The potato isn’t just an afterthought of what to serve with roast beef! Thankfully, however, the humble potato is getting recognition for the magnificent role it has played in the history of civilization.
The Humble Beginnings
Slicing their way through the jungles of South America, Spanish explorers came to the Andes Mountains, the longest mountain range in the world.
It was there that these explorers ‘discovered’ an ancient food that was new to them! However, it had been cultivated among the Incas since 8,000 BC in what is now modern-day Peru.
The Incas dug this food from the earth. It even became a vital part of the Inca Indians’ nutrition!
What food was this? It was the potato!
The Rise of Western Civilization
After conquering the Inca Empire, the Spanish explorers returned home in ships loaded with this mysterious new vegetable.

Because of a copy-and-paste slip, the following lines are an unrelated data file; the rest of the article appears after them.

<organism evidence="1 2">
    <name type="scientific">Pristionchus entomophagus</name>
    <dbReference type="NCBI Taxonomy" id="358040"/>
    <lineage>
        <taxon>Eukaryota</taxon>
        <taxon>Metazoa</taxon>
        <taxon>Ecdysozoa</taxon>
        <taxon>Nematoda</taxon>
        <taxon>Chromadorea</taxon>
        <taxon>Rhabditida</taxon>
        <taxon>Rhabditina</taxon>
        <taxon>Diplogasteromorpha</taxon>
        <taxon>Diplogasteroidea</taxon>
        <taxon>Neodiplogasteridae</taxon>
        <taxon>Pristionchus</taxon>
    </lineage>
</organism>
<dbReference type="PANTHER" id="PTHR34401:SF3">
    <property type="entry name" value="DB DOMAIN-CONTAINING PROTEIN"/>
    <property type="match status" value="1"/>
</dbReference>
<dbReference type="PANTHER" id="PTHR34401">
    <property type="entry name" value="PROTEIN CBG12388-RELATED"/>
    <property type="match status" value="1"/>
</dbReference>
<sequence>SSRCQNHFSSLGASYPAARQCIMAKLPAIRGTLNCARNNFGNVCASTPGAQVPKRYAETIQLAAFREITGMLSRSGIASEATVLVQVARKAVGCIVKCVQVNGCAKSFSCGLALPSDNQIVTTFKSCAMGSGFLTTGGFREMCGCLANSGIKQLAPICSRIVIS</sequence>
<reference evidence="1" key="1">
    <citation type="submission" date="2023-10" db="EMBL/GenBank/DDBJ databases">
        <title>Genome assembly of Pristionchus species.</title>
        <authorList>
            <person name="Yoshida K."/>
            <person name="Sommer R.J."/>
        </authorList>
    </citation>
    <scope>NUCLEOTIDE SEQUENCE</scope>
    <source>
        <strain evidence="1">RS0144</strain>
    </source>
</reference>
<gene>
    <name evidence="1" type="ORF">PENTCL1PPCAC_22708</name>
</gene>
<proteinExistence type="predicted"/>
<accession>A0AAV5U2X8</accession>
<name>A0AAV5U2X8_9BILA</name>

At first, Europeans resisted adopting this culinary find because they thought it might be poisonous.
Like anything new, it took time to get used to it.
Eventually, the potato became a mainstay of supper tables across Europe.
The humble spud is credited with the population growth and the overall health of Europe.
Some historians even credit the potato with the rise of Western civilization.
Potatoes, rich with vitamins and minerals, helped end many of the frequent famines in the seventeenth and eighteenth centuries.
Also, potatoes pack a powerful health punch. Loaded with starch, vitamins, minerals, and dietary fiber, these earthy vegetables are full of potassium and B vitamins.
One medium-sized potato has just 110 calories and nearly half your daily value of Vitamin C.
The Potato In North America
The British governor of the Bahamas gifted the American colonies with a box of potatoes, and, well, the rest is history!
From the tables of royalty to the tables of peasants, it is the potato which has graced our tables and filled our bellies with goodness.
Where would we be without our fries and chips, au gratins and boiled, mashed and baked potatoes? What would a Shepherd’s pie be like without its creamy blanket? Or breakfast without hash browns?
Make the humble potato a part of your meal time.